Not a lot of Christians talk about miracles.
We talk about miracles in the Bible, of course, but rarely about those in our own lives – if indeed there are any. I often hear believers say that the age of miracles has passed, that the wonders produced in the Old and New Testament were needed for that time but are now no longer. Or maybe, people speculate, it’s because we don’t have enough faith.
I think a little differently. I think we feel awkward.
Miracles are blatantly divine. Bring up a miracle and you are saying God did the impossible. Miracles exist right up there with concepts like the virgin birth and resurrection: the supernatural, holy, heaven-and-hell, cosmic I-believe-in-an-actual-God-who-can-do-anything stuff. And I think we know that talking about them in our secular culture makes us sound…well, like Paul sounded when Festus asked him if his great learning had driven him insane. When we want very much to be taken seriously as believers, or for people to take our God or our faith seriously, it’s tempting to downplay miracles or only mention them among the believing crowd.
Subconsciously, I think we worry that babbling about God doing something wonderful and impossible for us puts us in a place to not be taken seriously, or even to be criticized. But I do not want to be that person, because frankly, I have experienced miracles and occurrences that were clearly of God’s origin and intervention. Not mentioning them feels cowardly. Because they happened. I was there. And I want to be able to tell people: yes, God still works, even in those wondrous, impossible ways.
So without further ado, an account of miracles I have experienced both major and minor. Some of these sound impossible. But they happened. And I want to share them. I invite you to share yours.
- In college, the school I felt God wanted me to attend was financially out of reach. I was a few points short on my ACT of qualifying for their full academic scholarship. Brokenhearted, my mom and I prayed for God to intervene. A few days letter, we received a second letter, identical to the first – but the ACT score had been lowered just enough that mine would be eligible without any explanation as to why. I received the scholarship, attended the college, and decided on my future career and met my husband there.
- I once had a very vivid dream, prior to the defining horrible breakup of my life, that I was walking toward an old cottage. An old, very old woman, emerged. “I was told to tell you,” she said, “that you’re going to have a difficult time soon.” I woke up, unusually unnerved by the dream – and that night, my boyfriend of a year (whom I had assumed I’d marry) unceremoniously dumped me on my birthday. When it happened, because of the dream, I was shattered, and yet somehow not surprised.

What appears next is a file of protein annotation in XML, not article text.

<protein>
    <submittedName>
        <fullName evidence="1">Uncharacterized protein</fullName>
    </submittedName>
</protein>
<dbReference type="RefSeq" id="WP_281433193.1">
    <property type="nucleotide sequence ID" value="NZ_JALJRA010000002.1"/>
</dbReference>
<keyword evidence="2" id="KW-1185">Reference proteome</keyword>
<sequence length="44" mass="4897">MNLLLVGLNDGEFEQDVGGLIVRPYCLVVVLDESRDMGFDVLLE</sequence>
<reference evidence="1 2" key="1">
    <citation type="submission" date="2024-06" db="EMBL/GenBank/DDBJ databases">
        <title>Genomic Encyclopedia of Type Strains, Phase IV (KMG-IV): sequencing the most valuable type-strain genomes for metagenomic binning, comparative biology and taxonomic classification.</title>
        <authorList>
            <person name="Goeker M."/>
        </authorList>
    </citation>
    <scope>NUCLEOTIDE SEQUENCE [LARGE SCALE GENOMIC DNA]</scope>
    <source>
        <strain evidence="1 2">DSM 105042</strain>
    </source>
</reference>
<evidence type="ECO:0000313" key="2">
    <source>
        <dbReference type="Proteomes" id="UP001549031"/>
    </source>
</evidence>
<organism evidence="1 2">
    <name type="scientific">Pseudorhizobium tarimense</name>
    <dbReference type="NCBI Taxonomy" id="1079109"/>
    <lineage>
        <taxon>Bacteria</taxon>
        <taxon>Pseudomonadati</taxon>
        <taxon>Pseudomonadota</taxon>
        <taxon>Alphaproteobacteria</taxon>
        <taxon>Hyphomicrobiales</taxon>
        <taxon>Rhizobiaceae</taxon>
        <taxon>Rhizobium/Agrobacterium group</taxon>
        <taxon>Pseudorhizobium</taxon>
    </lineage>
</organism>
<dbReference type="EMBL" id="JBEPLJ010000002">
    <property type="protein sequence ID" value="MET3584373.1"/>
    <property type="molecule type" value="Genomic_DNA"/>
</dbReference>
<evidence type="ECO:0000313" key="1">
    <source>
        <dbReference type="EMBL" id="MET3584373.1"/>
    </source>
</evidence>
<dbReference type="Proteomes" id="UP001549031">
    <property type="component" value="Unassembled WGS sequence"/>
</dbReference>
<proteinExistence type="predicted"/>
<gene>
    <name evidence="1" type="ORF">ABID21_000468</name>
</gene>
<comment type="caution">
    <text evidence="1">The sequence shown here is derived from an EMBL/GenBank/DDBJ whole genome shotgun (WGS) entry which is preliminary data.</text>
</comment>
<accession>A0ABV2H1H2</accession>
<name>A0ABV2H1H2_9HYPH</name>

- I once prayed for God to provide my husband with a document that no longer existed – literally, no one in his entire place of employment had the file – in a matter of hours. By the end of the day, the document had appeared on his drive, where it had not been previously when he looked several times.
- During a time of great longing to become closer to God, I once had a dream that a man cloaked in blue came to take me on a walk through the mountains. I couldn’t see his face. But we had a wonderful time, and I remember having great joy in the day and the experience. At the end of the walk, he gave me a little scroll and said that his name was in it. Ishi was what was written on the scroll; it took me a few days before I finally found the word, in a verse in Hosea (2:16).
- God spoke to me very clearly at the end of December last year that this would be a defining year in my Christian life: the year in which I would decide the Christian I was to be. I’ve written about this here; that statement has been proven out, albeit not as I expected.
- In my current job, I am organizing an event to which 30 people were committed. My boss decided that she wanted 90 people to commit. I sat in my car and cried, knowing the ask was impossible; I had asked every single person and organization in our city to participate. “God,” I said, “I am pretty sure you didn’t put me here to fail, but I can’t do this. If you want me to succeed, you have to provide 60 more people!” Over the past three weeks, I have watched in astonishment as He has. Ninety people exactly have committed, some even reneging on their initial refusals, others committing above and beyond what was required.
What I want you to know that while, yes, even our ability to live and breathe is a miracle, while everything about our relationship with God is inherently miraculous, God is also out here moving mountains and doing wild miraculous stuff above and beyond those things.Sit down some time and read the stories of persecuted Christians in other countries, and you’ll hear stories that would sit alongside anything in Acts. So don’t be afraid to ask. And don’t be afraid to share.
That thing in your life that happened–the one that made you say, in bewilderment, Did God really just do that? – is worth talking about. And when we as believers share those moments, we are continuing the great story of God’s work all through the ages. We encourage others. We are recording the nature of who God is – not just for those believers who will offer praise and gratitude alongside us, but before those for whom ‘miracle’ is an impossible thought indeed.